File file = new File(PREFIX + String.format(Locale.US, "blk%05d.dat", i));
                if (!file.exists())
	    return list;
	// Main method: simply invoke everything
	public static void main(String[] args) {
		SimpleDailyTxCount tb = new SimpleDailyTxCount();

This code will print on screen a list of values of the form “date, number of transactions”. Just redirect the output to a file and plot it. You should get something like this (notice the nearly exponential growth in the number of daily transactions):


Number of transactions per day (log scale)

I am very impressed by the performance of the library: scanning the whole blockchain with the code above took approximately 35 minutes on my laptop (2014 MacBook Pro), with the blockchain stored on an external HD connected using a USB2 port. It took approximately 100% of one processor and 1 Gb of RAM at most.

A slightly more complicated example took 55 minutes: computing the daily distribution of transaction size. This requires adding a further loop in the code above to explore all the transaction outputs (and a few counters along the way). The buckets are 0-10 USD, 10-50 USD, 50-200 USD, 200-500 USD, 500-2000 USD, 2000+ USD (BTC/USD exchange rate computed by taking the average of opening and close value for the day).


Tx size distribution (in USD), October 2011 – July 2017

Install and use OpenCV 3.0 on Mac OS X with Eclipse (Java)

A final year student is currently working on a Java project in Eclipse using OpenCV . As this is something that other students have asked me, this is a summary of what we have done by putting together a few tutorials available online:

Prerequisites: Mac OS X 10.10 and XCode 6. Before starting the installation, make sure you have:

  1. Apache Ant installed. You can install Ant using Homebrew. If you don’t have Homebrew, install it using the following command:
ruby -e "$(curl -fsSL"

Then, update brew with brew update and finally install Ant with brew install ant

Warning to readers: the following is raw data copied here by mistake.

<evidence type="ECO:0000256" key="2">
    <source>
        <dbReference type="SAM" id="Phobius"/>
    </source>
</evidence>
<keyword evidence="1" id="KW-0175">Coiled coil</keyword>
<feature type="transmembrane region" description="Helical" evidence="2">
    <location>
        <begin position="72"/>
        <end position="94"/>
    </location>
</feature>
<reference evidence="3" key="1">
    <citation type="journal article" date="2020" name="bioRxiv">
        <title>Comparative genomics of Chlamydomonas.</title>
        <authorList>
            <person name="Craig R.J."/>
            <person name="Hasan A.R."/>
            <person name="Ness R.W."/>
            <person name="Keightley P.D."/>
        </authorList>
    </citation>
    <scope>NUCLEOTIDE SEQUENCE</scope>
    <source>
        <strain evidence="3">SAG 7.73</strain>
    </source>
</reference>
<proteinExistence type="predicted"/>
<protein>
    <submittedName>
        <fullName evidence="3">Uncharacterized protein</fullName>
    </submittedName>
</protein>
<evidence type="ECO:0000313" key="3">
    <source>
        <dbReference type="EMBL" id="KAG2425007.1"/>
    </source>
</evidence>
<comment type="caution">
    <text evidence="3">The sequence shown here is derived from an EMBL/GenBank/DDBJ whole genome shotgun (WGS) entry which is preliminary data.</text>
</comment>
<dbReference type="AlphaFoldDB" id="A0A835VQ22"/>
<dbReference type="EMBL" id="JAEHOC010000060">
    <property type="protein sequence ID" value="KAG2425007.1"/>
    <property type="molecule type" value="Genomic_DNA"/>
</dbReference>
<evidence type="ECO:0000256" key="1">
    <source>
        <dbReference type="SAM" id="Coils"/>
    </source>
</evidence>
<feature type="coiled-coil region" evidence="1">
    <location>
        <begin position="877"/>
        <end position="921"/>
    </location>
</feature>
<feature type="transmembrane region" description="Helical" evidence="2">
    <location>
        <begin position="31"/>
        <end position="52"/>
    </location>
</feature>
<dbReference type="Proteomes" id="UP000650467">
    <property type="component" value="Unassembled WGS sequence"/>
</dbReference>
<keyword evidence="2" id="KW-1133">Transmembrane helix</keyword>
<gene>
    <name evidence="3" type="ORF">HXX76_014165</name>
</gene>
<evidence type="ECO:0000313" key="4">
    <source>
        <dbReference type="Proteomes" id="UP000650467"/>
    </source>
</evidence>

1. Make sure you have CMake installed. You can download a binary file for Mac here: After extracting the .dmg file, copy it to the /Applications/ folder.

If you have Ant and CMake installed, download OpenCV 3.0 for Mac from this link: Extract the file and this will create a new directory called
opencv-3.0.0/ (or something similar if you use a more recent version). Open a terminal and navigate to this directory. You can now start the compilation process:

  • Run cmake with the following command:
    /Applications/ CMakeLists.txt. It shouldn’t take long. Check the output and make sure that java is listed as one of the modules to be installed.
  • Type make and go for a cup of tea, the compilation process will require a few minutes…

If everything goes well you should be able to compile everything and you can now start Eclipse. I’m using Eclipse Luna but I guess the process is very similar for other versions. Following the instructions available at, let’s create a user library and add it to a project that will make use of OpenCV:

  • In Eclipse, open the menu Eclipse -> Preferences -> Java -> Build Path -> User Libraries.  Click “New” and enter a name, I’m using opencv-3.0.0.

Screen Shot 2015-09-04 at 20.44.11

  • Click on the name of the library so that it becomes blue, then click on the right on “Add external JARs”. Browse to the directory where you have compiled OpenCV, open the bin/ directory and select “opencv-300.jar”. The screen should look more or less like this:

Screen Shot 2015-09-04 at 20.47.15

  • Now click on Native library location (None) so that it becomes blue, then click on Edit and you should get something similar to this:

Screen Shot 2015-09-04 at 20.48.32

  • Click on “External Folder…”, and again select the directory where you have compiled OpenCV and click on the lib/ directory.  Confirm and press OK (3 times).

If you want to use the OpenCV Java API you need to create an Eclipse (Java) project and add the library created above:

Select File -> New -> Java Project. You can use any name you want, say opencv-test.

Right-click on the newly created project, select properties, then Library -> Add Library… -> User Library. Tick “opencv-3.0.0″, press finish and then OK.

You are now ready to test that everything went well. You can start with the following simple code taken from

import org.opencv.core.Core;
import org.opencv.core.CvType;
import org.opencv.core.Mat;
public class Hello
   public static void main( String[] args )
      System.loadLibrary( Core.NATIVE_LIBRARY_NAME );
      Mat mat = Mat.eye( 3, 3, CvType.CV_8UC1 );
      System.out.println( "mat = " + mat.dump() );

If this code works it should print a simple matrix. If you want to try something slightly more interesting, you could try to detect a face with the following code, taken from and adapted for OpenCV 3 (make sure to change the string constants in the source code below!)